Recently Helen De Cruz and her co-authors supported the view that Evolutionary Debunking Arguments (EDAs) (Kahane 2011) are self-defeating. Their argument can be summarized as follows: if human knowledge is not reliable since human reasoning is not truth-tracking, then even evolutionary theory, being a product of human reasoning, is not reliable; given that “EDAs themselves are based on scientific theories, notably evolutionary theory, and philosophical reflection” (De Cruz *et al*. 2011, p. 525), then EDAs themselves are not reliable, nor truth-tracking, and so are self-defeating.

This objection to EDAs is similar to Reuben Hersh’s objection to the claim that, by Gödel’s second incompleteness theorem, the purpose of mathematical logic to give a secure foundation for mathematics cannot be achieved, and then mathematics cannot be said to be absolutely certain (Cellucci 2013, § 1.6). The response given by Carlo Cellucci to Hersh’s objection shows that such claim about mathematics is not self-defeating, and can be adopted to show that EDAs are not self-defeating as well.

Hersh’s objection runs as follows: “If mathematics cannot be said to be absolutely certain, then Gödel’s second incompleteness theorem, being a mathematical result, cannot be said to be absolutely certain. But the claim that mathematics cannot be said to be absolutely certain is based on Gödel’s result. Then this claim too cannot be said to be absolutely certain. Therefore, the claim that, by Gödel’s second incompleteness theorem, mathematics cannot be said to be absolutely certain is self-defeating” (*Ibidem*).

To face Hersh’s objection, Cellucci has argued that: “this objection is unjustified, because the argument that, by Gödel’s second incompleteness theorem, mathematics cannot be said to be absolutely certain, does not depend on the assumption that Gödel’s second incompleteness theorem can be said to be absolutely certain. It is a reduction to the impossible, because it is of the following kind. Let us suppose, for argument’s sake, that mathematics can be said to be absolutely certain. Then Gödel’s second incompleteness theorem, being a mathematical result, can be said to be absolutely certain. But, by Gödel’s second incompleteness theorem, mathematics cannot be said to be absolutely certain. Thus mathematics cannot be said to be absolutely certain. Contradiction. Therefore mathematics cannot be said to be absolutely certain” (*Ibidem*).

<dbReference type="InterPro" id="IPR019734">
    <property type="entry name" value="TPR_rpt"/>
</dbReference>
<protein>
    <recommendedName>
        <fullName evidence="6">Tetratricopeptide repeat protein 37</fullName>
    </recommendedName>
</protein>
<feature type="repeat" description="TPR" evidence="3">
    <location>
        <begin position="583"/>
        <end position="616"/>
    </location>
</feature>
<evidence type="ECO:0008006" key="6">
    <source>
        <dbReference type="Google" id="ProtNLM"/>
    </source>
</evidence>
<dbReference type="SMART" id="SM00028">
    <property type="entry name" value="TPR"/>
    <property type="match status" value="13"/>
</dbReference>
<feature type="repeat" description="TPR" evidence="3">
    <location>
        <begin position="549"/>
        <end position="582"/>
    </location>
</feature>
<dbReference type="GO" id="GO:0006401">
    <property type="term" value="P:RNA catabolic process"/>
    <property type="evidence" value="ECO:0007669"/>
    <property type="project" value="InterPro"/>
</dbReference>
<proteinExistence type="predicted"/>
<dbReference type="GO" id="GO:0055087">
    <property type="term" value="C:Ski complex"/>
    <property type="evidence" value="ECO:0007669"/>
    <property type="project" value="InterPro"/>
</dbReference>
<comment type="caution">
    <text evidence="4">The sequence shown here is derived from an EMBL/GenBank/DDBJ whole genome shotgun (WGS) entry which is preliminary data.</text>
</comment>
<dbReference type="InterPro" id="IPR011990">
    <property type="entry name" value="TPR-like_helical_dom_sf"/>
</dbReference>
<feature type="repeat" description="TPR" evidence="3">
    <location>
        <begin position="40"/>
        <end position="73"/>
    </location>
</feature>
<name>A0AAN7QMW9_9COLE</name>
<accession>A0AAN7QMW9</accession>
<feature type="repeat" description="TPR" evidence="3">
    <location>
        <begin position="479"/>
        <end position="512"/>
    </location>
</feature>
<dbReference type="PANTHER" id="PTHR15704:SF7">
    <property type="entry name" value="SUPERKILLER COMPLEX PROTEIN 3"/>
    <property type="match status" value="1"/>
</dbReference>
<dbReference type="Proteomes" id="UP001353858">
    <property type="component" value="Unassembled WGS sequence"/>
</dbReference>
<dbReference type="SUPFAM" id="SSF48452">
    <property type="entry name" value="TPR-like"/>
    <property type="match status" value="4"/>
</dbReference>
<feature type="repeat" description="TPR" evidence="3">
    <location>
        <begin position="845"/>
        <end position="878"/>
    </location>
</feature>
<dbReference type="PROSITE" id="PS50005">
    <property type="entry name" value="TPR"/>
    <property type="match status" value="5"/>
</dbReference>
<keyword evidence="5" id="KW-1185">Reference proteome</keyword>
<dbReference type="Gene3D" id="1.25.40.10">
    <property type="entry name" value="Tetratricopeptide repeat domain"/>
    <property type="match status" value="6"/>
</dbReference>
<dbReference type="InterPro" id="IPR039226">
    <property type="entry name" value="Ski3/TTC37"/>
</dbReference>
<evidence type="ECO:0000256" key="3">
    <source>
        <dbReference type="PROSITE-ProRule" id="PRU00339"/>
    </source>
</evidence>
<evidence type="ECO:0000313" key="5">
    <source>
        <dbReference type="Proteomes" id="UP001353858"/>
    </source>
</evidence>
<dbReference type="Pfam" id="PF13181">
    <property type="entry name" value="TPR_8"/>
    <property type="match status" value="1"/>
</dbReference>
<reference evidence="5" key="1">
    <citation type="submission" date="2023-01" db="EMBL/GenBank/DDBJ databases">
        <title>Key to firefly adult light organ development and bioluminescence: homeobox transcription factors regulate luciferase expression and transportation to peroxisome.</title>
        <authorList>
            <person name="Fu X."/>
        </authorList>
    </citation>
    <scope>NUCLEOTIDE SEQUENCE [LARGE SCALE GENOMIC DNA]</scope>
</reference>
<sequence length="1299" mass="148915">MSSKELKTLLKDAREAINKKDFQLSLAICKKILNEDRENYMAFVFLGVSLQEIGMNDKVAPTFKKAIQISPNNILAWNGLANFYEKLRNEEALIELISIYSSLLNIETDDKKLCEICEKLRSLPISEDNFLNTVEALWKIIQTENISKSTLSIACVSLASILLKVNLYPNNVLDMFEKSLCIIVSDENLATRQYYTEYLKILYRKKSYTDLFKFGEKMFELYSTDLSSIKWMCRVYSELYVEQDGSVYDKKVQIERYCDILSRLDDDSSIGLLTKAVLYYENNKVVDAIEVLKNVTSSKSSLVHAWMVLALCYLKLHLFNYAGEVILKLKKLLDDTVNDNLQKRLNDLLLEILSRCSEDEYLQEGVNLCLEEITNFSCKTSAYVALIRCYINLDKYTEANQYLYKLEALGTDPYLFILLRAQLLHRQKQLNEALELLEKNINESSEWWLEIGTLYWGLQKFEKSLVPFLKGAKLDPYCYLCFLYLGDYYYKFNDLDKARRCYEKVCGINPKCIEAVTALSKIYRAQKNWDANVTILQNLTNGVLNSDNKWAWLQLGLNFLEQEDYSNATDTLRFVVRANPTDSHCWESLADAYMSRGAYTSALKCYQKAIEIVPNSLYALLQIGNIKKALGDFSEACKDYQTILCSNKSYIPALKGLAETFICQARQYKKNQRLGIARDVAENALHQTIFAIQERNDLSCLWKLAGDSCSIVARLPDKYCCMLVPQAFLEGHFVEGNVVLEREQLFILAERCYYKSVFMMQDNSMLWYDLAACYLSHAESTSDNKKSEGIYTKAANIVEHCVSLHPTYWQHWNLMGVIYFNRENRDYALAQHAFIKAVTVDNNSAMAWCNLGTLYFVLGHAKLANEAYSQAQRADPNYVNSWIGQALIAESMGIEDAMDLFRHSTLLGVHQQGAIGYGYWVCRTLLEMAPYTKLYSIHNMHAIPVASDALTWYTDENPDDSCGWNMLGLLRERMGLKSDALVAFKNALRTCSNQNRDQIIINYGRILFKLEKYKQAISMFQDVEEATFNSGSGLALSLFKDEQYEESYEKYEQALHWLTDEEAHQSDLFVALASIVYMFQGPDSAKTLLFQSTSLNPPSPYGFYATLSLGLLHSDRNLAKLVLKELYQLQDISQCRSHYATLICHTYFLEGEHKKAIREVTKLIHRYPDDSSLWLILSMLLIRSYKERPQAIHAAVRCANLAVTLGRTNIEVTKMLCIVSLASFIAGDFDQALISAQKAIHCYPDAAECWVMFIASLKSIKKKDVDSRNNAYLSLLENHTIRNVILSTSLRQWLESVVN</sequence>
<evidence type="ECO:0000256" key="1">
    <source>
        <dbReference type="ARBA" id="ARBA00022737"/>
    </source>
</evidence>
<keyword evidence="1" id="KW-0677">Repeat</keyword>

So, it is possible to restate De Cruz’s objection (o) and propose a Cellucci-style response (r) to such objection, as follows: (o) if human scientific reasoning cannot be said to be truth-tracking, then EDAs, being based on human scientific reasoning, cannot be said to be truth-tracking. But the claim that human scientific reasoning cannot be said to be truth-tracking is based on EDAs. Then this claim too cannot be said to be truth-tracking. Therefore, the claim that, by EDAs, human scientific reasoning cannot be said to be truth-tracking is self-defeating; (r) this objection is unjustified, because the argument that, by EDAs, human scientific reasoning cannot be said to be truth-tracking does not depend on the assumption that EDAs can be said to be truth-tracking. It is a reduction to the impossible, because it is of the following kind. Let us suppose, for argument’s sake, that scientific reasoning can be said to be truth-tracking. Then evolutionary theory can be said to be truth-tracking. Then EDAs, being based on evolutionary theory, can be said to be truth-tracking. But, by EDAs, human scientific reasoning cannot be said to be truth-tracking. Thus evolutionary theory cannot be said to be truth-tracking. Contradiction. Therefore human scientific reasoning cannot be said to be truth-tracking.

So, since adopting the argument described above the claim that, by EDAs, human scientific reasoning cannot be said to be truth-tracking can be shown not to be a self-defeating claim, then such argument shows that EDAs are not self-defeating arguments.

Fabio Sterpetti

*Bibliography*

**Cellucci, C.** (2013): *Rethinking Logic. Logic in Relation to Mathematics, Evolution, and Method*, Dordrecht, Springer.

**De Cruz, H.; Boudry, M.; De Smedt, J.; Blancke, S.** (2011): Evolutionary Approaches to Epistemic Justification, *Dialectica*, vol. 65, no. 4, pp. 517-535.

**Kahane, G.** (2011): Evolutionary Debunking Arguments, *Noûs*, vol. 45, no. 1, pp. 103-125.